Your Business Culture – Does It Include Emergency Preparedness?

Fire - do not enter

Fire can destroy your business. Even if your premises aren’t destroyed, you may lose access for weeks.

Business continuity is a topic that I feel strongly about that.  If you house all your servers, computers, and documents on one site and a fire, tornado, or other disaster sweeps through, what happens to your business? If you haven’t engaged in any emergency preparedness, will you need to start from scratch? This article by Virginia S Nicols points to some resources you can tap and activities you can undertake to help ensure your business continues to run as smoothly as possible, given a natural or man-made disaster. – TCW

Your Business Culture – Does It Include Emergency Preparedness?

May was officially “Small Business Month” for 2014. May kicked off with some good news: ADP reported that small businesses added 82,000 jobs in April. And NFIP, the National Federation of Independent Business, reports that its Optimism Index reached 95, a level not seen since October 2007.

Good news offset by grim realities

This good news is dimmed by continuing reports of natural disasters impacting business owners across the country: wildfires in southern California, severe storms in the central states, and the east coast hurricane season just around the corner. And as I write this, I’m aware that this is the one-year anniversary of the tornado that devastated Moore, Oklahoma in 2013.

There is no way all businesses can survive some of these disasters.

But every business can take steps to survive emergencies, and keep them from becoming disasters. The NFIB points to the path: “Emergency preparedness must be built into the culture of the organization.”

Build a culture of preparedness

Having a plan, and having practiced it, goes a long way towards building that necessary “culture.” (In fact, NOT having a plan pretty much negates any chance of it.) Plenty of excellent resources are available online to help you build your plan – from FEMA, the Department of Homeland Security and the Red Cross. Even NFIB has a good starter article.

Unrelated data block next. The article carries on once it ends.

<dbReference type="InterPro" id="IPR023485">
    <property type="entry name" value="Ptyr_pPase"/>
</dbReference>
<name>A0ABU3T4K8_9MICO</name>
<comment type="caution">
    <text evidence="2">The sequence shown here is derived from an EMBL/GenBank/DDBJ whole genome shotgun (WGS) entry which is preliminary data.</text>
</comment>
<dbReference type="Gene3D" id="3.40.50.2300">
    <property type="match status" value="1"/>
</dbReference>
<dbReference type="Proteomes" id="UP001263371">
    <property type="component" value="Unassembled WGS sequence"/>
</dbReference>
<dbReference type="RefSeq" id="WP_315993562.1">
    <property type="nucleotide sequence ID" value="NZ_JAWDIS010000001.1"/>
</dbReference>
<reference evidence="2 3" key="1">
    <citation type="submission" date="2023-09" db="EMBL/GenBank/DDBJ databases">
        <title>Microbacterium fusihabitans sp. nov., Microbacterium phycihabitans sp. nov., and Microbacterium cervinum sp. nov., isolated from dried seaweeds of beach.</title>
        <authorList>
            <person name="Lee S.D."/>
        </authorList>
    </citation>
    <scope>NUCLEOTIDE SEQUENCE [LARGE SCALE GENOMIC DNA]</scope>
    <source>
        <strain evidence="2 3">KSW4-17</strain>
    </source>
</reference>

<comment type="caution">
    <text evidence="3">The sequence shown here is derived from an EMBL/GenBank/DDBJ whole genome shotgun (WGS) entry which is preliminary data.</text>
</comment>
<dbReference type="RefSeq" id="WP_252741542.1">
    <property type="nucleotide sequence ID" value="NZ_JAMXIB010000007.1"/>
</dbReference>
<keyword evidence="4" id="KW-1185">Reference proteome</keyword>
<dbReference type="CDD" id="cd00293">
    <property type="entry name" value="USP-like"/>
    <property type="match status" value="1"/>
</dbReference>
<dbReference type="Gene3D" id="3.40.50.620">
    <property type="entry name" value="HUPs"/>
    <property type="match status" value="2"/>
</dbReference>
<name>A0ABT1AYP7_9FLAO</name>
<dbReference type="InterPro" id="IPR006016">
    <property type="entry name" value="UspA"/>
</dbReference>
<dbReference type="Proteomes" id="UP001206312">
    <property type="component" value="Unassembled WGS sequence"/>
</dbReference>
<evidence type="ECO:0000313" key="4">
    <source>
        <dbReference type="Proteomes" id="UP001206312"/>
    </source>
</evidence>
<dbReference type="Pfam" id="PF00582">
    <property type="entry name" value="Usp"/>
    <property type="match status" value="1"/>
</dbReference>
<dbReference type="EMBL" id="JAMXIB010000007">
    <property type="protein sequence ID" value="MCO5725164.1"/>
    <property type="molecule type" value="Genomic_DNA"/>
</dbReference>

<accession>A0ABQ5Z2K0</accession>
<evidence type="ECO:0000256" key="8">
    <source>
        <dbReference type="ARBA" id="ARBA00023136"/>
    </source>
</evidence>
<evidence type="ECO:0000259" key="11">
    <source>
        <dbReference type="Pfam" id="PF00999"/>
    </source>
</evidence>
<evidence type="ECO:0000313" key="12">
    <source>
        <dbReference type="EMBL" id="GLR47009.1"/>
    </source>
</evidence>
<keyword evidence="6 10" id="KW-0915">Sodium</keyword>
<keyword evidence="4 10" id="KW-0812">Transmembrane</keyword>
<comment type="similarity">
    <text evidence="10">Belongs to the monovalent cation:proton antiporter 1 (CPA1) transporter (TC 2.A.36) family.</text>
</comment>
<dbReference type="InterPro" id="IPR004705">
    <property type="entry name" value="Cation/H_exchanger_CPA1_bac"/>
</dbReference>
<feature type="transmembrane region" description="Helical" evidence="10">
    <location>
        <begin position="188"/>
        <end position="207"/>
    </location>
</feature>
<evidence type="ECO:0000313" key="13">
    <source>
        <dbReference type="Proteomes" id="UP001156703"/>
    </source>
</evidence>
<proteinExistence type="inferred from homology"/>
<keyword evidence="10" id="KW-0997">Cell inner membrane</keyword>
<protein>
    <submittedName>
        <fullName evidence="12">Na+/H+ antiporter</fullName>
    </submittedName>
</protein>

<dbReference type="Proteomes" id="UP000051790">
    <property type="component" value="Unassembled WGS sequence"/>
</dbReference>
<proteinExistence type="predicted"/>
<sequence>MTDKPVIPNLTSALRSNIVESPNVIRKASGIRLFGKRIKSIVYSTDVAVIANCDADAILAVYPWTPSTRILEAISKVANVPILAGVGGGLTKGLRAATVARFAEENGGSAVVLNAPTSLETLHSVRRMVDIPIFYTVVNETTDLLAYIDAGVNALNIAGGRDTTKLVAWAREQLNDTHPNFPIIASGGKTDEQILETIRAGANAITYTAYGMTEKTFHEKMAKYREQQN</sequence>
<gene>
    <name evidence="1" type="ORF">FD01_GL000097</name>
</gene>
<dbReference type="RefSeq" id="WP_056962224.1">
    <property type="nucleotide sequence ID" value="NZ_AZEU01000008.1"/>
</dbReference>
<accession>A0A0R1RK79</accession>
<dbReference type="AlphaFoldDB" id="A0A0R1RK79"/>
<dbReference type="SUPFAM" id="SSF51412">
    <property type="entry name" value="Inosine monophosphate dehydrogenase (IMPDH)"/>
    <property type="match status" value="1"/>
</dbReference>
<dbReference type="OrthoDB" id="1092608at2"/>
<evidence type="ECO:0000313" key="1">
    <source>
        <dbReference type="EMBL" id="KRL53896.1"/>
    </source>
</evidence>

The best plans also have scheduled practice. Everyone needs to understand the basics of emergency or safety equipment. In many cases, when the emergency strikes, some employees may be missing. Others will need to step up to perform jobs that aren’t usually theirs. There will be no time for training once the disaster hits.

Customize your Business Continuity Plan

Most of the generic plans, however, don’t really get to the specifics that make the plan effective for your given business!

To help fill in these gaps, we’re putting together a series of short videos. Each deals with one potentially “missing piece” of a typical small business continuity plan.

Picture of emergency planning website

Website to access emergency planning videos.

You can see the first three videos now. They cover different aspects of emergency communications in the business setting. In less than 16 minutes you can get some common-sense recommendations that will apply if services are temporarily disrupted, buildings are damaged, or your entire workplace becomes unusable.

Interestingly enough, just last week a report came out from Tinker Federal Credit Union whose branch in Moore went through the Oklahoma tornado. One of its recommendations: “Enhance on-site communications during a disaster.”

Find out what that “enhancement” could be and what your business could be doing now to protect the premises, the people and the income that you all depend on. Links to the Video series, “Resilient Business” , are available at

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